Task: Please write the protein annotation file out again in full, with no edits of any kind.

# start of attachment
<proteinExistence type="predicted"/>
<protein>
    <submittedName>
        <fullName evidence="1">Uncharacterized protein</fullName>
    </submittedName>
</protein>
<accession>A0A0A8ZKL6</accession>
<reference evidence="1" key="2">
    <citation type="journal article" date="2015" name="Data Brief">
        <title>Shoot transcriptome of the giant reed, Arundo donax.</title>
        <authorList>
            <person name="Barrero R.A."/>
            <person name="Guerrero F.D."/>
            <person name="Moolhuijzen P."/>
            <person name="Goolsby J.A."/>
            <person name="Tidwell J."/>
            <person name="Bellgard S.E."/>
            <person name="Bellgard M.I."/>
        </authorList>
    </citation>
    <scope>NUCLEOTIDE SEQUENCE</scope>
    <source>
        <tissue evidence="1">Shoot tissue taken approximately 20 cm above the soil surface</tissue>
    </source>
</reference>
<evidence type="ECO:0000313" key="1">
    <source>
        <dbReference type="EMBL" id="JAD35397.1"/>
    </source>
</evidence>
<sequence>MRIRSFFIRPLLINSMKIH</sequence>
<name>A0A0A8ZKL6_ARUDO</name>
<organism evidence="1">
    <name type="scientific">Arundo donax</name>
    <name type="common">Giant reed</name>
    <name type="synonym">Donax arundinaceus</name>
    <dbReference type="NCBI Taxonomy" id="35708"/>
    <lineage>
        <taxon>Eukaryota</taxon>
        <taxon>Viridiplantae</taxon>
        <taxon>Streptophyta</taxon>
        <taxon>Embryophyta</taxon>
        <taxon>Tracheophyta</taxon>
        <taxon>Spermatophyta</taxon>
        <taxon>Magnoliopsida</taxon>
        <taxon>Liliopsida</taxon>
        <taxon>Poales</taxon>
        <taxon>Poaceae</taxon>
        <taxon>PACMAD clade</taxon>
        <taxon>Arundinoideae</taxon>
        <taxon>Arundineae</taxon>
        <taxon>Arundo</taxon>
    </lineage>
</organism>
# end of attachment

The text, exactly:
<proteinExistence type="predicted"/>
<protein>
    <submittedName>
        <fullName evidence="1">Uncharacterized protein</fullName>
    </submittedName>
</protein>
<accession>A0A0A8ZKL6</accession>
<reference evidence="1" key="2">
    <citation type="journal article" date="2015" name="Data Brief">
        <title>Shoot transcriptome of the giant reed, Arundo donax.</title>
        <authorList>
            <person name="Barrero R.A."/>
            <person name="Guerrero F.D."/>
            <person name="Moolhuijzen P."/>
            <person name="Goolsby J.A."/>
            <person name="Tidwell J."/>
            <person name="Bellgard S.E."/>
            <person name="Bellgard M.I."/>
        </authorList>
    </citation>
    <scope>NUCLEOTIDE SEQUENCE</scope>
    <source>
        <tissue evidence="1">Shoot tissue taken approximately 20 cm above the soil surface</tissue>
    </source>
</reference>
<evidence type="ECO:0000313" key="1">
    <source>
        <dbReference type="EMBL" id="JAD35397.1"/>
    </source>
</evidence>
<sequence>MRIRSFFIRPLLINSMKIH</sequence>
<name>A0A0A8ZKL6_ARUDO</name>
<organism evidence="1">
    <name type="scientific">Arundo donax</name>
    <name type="common">Giant reed</name>
    <name type="synonym">Donax arundinaceus</name>
    <dbReference type="NCBI Taxonomy" id="35708"/>
    <lineage>
        <taxon>Eukaryota</taxon>
        <taxon>Viridiplantae</taxon>
        <taxon>Streptophyta</taxon>
        <taxon>Embryophyta</taxon>
        <taxon>Tracheophyta</taxon>
        <taxon>Spermatophyta</taxon>
        <taxon>Magnoliopsida</taxon>
        <taxon>Liliopsida</taxon>
        <taxon>Poales</taxon>
        <taxon>Poaceae</taxon>
        <taxon>PACMAD clade</taxon>
        <taxon>Arundinoideae</taxon>
        <taxon>Arundineae</taxon>
        <taxon>Arundo</taxon>
    </lineage>
</organism>